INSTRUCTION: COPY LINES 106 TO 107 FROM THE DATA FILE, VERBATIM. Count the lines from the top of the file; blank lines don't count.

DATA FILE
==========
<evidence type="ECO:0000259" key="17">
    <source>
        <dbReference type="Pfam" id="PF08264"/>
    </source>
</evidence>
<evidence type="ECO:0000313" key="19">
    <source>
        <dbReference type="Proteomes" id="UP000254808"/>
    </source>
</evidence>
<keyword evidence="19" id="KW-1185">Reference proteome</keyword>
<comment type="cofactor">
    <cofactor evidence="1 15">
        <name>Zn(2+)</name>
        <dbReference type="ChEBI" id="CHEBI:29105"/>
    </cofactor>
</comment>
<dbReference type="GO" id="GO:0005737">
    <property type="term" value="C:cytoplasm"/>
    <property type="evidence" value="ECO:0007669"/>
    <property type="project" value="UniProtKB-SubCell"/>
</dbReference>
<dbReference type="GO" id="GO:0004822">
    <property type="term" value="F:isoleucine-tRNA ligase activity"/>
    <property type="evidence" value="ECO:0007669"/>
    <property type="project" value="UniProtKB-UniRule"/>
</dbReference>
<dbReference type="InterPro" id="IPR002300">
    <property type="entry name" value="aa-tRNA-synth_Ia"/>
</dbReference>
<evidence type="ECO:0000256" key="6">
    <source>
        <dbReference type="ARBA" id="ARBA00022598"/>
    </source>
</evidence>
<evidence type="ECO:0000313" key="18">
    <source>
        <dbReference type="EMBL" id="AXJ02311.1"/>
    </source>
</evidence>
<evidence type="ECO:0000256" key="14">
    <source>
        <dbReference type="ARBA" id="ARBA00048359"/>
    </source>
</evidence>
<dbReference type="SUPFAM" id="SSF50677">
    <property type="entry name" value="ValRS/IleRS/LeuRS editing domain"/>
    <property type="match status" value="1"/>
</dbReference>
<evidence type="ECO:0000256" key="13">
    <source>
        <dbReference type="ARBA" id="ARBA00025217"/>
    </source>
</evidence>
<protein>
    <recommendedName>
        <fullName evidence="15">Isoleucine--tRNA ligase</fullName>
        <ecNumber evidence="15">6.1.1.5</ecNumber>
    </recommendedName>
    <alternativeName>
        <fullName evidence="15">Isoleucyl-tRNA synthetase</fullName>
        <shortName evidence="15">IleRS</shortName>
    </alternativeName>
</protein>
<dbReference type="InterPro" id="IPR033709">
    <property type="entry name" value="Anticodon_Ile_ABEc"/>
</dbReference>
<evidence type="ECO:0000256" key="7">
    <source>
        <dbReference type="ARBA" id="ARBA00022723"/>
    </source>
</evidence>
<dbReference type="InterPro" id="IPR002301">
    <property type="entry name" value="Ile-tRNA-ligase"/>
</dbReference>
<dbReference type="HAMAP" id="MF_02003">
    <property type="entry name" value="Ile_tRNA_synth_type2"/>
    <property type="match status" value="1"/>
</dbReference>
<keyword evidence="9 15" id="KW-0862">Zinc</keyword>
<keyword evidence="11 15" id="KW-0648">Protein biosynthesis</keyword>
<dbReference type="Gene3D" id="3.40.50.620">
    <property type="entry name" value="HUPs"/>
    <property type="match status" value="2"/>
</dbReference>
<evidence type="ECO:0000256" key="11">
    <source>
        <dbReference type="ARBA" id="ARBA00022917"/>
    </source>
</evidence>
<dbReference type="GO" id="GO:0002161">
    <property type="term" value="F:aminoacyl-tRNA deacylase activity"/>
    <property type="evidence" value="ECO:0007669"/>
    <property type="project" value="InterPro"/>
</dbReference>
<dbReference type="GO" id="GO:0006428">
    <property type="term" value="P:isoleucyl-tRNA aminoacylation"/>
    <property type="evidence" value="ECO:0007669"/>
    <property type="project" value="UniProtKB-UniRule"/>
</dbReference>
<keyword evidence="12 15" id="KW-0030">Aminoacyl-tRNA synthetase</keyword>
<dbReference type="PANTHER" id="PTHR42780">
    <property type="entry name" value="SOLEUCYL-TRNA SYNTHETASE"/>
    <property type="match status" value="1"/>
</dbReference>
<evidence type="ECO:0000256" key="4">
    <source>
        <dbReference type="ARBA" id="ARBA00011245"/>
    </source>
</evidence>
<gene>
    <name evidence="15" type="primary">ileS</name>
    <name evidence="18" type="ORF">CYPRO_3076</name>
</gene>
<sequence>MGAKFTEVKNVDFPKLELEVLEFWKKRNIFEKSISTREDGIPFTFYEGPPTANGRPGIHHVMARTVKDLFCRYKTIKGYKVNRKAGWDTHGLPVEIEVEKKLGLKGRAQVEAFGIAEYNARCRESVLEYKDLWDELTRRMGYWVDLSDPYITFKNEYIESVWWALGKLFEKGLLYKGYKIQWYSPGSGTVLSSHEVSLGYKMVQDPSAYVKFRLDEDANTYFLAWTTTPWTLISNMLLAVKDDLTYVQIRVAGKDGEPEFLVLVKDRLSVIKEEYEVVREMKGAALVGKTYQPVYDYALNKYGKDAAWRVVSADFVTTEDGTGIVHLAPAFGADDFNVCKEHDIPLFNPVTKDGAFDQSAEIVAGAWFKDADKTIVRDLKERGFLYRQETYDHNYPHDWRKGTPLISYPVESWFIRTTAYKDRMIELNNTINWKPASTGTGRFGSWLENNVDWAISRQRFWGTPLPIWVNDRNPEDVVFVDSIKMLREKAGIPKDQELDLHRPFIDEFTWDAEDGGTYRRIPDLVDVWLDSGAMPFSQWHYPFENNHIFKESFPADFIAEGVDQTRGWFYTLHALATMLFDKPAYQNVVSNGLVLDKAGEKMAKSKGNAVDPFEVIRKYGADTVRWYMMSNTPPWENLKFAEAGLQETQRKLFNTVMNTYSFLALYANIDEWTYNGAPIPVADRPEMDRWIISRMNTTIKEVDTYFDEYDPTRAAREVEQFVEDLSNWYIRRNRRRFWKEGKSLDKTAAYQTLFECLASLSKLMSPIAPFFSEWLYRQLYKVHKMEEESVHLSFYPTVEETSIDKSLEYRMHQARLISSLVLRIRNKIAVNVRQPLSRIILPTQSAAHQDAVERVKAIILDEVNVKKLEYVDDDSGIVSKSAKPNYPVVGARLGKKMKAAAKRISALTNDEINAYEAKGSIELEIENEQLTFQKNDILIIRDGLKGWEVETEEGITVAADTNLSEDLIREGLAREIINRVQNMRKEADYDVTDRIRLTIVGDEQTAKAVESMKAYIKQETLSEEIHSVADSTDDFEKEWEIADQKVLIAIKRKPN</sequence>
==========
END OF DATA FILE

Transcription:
<evidence type="ECO:0000256" key="4">
    <source>